Hooniverse Asks: Do You Let GPS Tell You Where to Go?

I’m sure for those of us stuck in daily slog of “rush hour” traffic, the arrival of the fully autonomous car can’t come a moment too soon. I mean, it’s the same thing every day—get into the traffic queue, get out of the traffic queue, get into another traffic queue, etcetera, etcetera, etcetera.
If you, like me, have fallen into the daily drive-time malaise then you’ll also, like me, follow the instructions of your onboard guidance councilor—the GPS. I’ve become a dutiful servant of Siri and Apple maps, providing me with directions home, and the exciting possibility of perhaps saving 2-minutes by taking a different route when available. Yes, this is probably how the machine uprising starts, but I don’t give a damn, I just want to get home before it gets dark!
What about you? Are you still riding dirty, not using the all-seeing powers of Google maps, Waze, or some other GPS navigator? Or, have you, like me, fallen under the spell? When you’re out and about, do you let your GPS tell you where to go? 
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32 responses to “Hooniverse Asks: Do You Let GPS Tell You Where to Go?”

  1. 0A5599 Avatar

    Yes. My phone is very up-to-date on accidents and road construction. It’s generally correct when it tells me I can exit now and save 18 minutes by taking a parallel route.

  2. Alff Avatar

    My wife is a florist. I use navi when making deliveries for her. Otherwise, not so much.

  3. GTXcellent Avatar

    Oh yeah, of course I let the GPS guide me – otherwise it takes some patience to find the reefs

  4. Kiefmo Avatar

    I used to not bother, but then again, I’d lived in the same metro area all my life (apart from college). When I got a job at Garmin and moved the the unfamiliar area of Kansas City (first time I visited was for the Garmin job interview), the first thing I did was dig a nav device out of a coworker’s desk and stick it on my dash so I could get around more easily while I learned the layout of the metro.
    That was 7 years ago this April. I know the layout pretty well, but when I need to get somewhere I don’t frequent, I definitely open up Here We Go on my phone (Nokia’s nav app — highly recommended). When I need to get somewhere on time, I pull it out for the traffic alerts in case I need to deviate from my intended route.
    The new-to-us 2014 Pilot is a Touring, and thus has Honda’s built-in nav system that’s currently out of date because I don’t want to pay the price of a while Garmin device for a map update. However, it was nice to use on our spring break roadtrip (first in this car) instead of a dash-mounted device or phone, and roads haven’t changed that much since 2014, so it was mostly correct.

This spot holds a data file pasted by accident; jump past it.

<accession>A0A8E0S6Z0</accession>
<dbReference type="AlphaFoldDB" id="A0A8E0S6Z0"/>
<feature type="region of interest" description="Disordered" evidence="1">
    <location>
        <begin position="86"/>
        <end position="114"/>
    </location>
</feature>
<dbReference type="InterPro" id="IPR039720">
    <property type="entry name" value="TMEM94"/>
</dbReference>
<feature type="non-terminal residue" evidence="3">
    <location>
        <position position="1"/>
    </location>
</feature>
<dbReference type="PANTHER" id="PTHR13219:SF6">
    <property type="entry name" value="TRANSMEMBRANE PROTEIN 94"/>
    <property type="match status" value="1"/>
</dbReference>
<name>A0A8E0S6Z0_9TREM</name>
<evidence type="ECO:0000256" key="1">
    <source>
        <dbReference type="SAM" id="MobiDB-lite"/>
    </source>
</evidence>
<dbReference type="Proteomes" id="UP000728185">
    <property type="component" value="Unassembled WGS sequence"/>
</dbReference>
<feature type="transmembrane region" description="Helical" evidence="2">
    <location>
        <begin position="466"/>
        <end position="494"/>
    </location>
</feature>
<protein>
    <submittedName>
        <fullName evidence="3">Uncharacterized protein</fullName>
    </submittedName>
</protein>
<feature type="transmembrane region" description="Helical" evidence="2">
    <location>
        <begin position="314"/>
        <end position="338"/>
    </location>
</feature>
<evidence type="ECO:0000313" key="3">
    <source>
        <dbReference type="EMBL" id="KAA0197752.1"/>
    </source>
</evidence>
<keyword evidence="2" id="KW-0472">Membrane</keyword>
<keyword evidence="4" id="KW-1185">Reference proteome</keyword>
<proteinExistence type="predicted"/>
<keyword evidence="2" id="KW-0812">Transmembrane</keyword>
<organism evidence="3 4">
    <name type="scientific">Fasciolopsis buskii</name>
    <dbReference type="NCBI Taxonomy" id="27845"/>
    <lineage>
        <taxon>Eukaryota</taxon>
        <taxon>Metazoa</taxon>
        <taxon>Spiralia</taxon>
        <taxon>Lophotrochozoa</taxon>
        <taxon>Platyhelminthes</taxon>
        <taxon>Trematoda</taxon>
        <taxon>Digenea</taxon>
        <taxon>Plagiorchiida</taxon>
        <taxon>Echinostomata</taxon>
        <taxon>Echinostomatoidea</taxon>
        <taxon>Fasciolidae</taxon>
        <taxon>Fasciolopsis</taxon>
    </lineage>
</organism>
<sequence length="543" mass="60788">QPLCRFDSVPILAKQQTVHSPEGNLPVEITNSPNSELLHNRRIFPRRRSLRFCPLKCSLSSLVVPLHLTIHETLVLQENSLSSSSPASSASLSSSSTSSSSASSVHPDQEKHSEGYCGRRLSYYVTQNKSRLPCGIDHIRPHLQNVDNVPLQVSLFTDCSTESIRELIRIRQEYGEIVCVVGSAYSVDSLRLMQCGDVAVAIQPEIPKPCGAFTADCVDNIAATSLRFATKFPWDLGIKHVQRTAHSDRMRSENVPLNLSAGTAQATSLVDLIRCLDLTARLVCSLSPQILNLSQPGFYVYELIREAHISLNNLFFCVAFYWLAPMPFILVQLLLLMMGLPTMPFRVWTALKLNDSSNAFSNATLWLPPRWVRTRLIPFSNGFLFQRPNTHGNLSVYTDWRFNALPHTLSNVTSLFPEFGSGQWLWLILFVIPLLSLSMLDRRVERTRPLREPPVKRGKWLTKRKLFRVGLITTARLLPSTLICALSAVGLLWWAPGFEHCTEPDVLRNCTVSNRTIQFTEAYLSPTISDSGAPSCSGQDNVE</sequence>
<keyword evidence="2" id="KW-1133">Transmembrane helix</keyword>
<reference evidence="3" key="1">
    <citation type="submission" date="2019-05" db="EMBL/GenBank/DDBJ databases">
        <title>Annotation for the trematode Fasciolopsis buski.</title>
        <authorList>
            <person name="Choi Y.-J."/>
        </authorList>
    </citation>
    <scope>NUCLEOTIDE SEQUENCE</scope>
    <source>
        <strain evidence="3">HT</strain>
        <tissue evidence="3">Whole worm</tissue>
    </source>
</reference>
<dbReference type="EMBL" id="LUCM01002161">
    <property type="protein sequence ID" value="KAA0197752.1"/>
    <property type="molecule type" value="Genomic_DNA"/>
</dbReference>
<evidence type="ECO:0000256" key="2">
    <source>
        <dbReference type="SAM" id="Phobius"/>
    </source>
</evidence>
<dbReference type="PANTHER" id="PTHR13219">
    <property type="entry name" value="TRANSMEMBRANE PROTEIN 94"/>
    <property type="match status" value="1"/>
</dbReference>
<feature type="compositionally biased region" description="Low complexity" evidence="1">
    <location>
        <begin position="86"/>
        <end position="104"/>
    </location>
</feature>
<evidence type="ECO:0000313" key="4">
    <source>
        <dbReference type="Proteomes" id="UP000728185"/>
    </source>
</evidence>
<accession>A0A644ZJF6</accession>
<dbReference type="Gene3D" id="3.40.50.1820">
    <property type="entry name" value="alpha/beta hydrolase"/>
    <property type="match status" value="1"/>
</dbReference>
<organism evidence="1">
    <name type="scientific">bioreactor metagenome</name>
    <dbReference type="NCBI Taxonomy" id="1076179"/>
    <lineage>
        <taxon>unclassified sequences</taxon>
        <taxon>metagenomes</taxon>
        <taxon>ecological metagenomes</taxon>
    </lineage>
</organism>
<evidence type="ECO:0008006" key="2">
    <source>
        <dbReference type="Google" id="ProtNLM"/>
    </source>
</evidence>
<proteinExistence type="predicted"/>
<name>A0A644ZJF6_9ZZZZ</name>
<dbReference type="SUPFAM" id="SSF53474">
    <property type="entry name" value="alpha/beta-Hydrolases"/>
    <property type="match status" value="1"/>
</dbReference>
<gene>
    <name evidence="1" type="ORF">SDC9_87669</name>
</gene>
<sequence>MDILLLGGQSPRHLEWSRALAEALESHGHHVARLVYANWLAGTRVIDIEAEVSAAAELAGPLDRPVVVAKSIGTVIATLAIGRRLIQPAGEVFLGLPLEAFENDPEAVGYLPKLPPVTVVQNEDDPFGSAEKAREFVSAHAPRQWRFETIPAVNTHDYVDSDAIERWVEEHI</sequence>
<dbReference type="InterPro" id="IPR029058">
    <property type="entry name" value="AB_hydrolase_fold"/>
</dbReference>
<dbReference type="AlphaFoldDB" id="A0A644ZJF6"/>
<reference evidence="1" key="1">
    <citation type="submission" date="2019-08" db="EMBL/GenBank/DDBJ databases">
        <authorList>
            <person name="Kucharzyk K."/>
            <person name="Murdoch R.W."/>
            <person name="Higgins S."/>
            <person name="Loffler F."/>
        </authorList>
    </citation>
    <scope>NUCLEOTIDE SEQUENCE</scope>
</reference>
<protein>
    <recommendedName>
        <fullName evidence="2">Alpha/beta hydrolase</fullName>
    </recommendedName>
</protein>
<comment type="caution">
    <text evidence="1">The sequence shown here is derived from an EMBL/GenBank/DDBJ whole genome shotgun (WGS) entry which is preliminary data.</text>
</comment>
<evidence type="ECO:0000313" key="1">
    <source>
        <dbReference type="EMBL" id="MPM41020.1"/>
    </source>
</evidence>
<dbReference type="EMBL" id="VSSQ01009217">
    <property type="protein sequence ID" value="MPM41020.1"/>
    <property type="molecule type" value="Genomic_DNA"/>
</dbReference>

5. P161911 Avatar

    I didn’t until I started commuting ~35 miles into downtown Atlanta. The traffic navigation feature of Waze is really nice.

  6. nanoop Avatar

    Here, not so much, since 80% of all long distance tours are:
    – Get out of your home town
    – Follow the national road for x dozens of miles
    – Turn right where that signpost says “[Your Destination] ->”
    – Follow the secondary road for x miles until you see the sign “[Destination]”
    – You have reached your destination.
    On German Autobahns, where many signs are often hidden behind thousands of semis in the right lane, I like the early warning (“turn right in 2km”) so I can inject me between the semis right on time. I also like the lane hints in bigger cities. This makes me a feel safer, since I don’t have to panic-squeeze me through the right lane to make an exit, or to play chicken race with a lane splitter.

  7. Fred Talmadge Avatar
    Fred Talmadge

    I live out in the country so I don’t really need a GPS. When I go into Houston, yes I need a map. On the other hand I’m finding these devices are not very helpful if you plan a road trip and just want to see what pops up.

    1. mrh1965 Avatar

      Man, I’ll be back in Houston in a few weeks and all I know is that things will have changed since I was there at Christmas. I grew up there and wouldn’t drive without my phone/gps, especially in Spring, Tomball, Woodlands, etc. New roads be popping up everywhere. Plus the construction, oy..

  8. Citric Avatar

    If I don’t know where I’m going, like I’m in an unfamiliar city, I will use it, and I did replace a phone once entirely because the old phone – a blackberry – had badly done mapping, though that was many years ago. But since I mostly go places where I know where I’m going, programming it is more of a hassle.

  9. Rennsport 964 Avatar
    Rennsport 964

    It depends. Puget Sound traffic can be punishing, but often times Waze will route you in weird ways just to shave off a minute.
    That said, if it tells me multiple times to get off the freeway, I now heed its advice. I ignore it at my own peril.

  10. JayP Avatar

    Thanks to Hooniverse, I’ve been on waze for 5 years (?).
    I’ll use to to drive 3 miles to the grocery.
    A few times Waze directed me away from my usual route only to find out there was a major wreck ahead. For the most part I’ll let Waze take me unless I know the alternate route has long red lights that make it a zero net gain.
    Oh – with 10k to 20k Wazers online around me, there’s hardly a time a cop isn’t reported.

  11. Sjalabais Avatar

    I use Google navigation sometimes, especially when I’m in an unknown area and want to “take the long way home”. Eastern Norway has mile upon mile with gravel roads, logging roads etc that are hard to identify on a map, but Google has most of them. Unfortunately, I tend to forget that once you turn it off (e.g. during a break) the Google navigation app struggles to pick up where you are, instead of starting at the starting point. Had me annoyed a couple of times.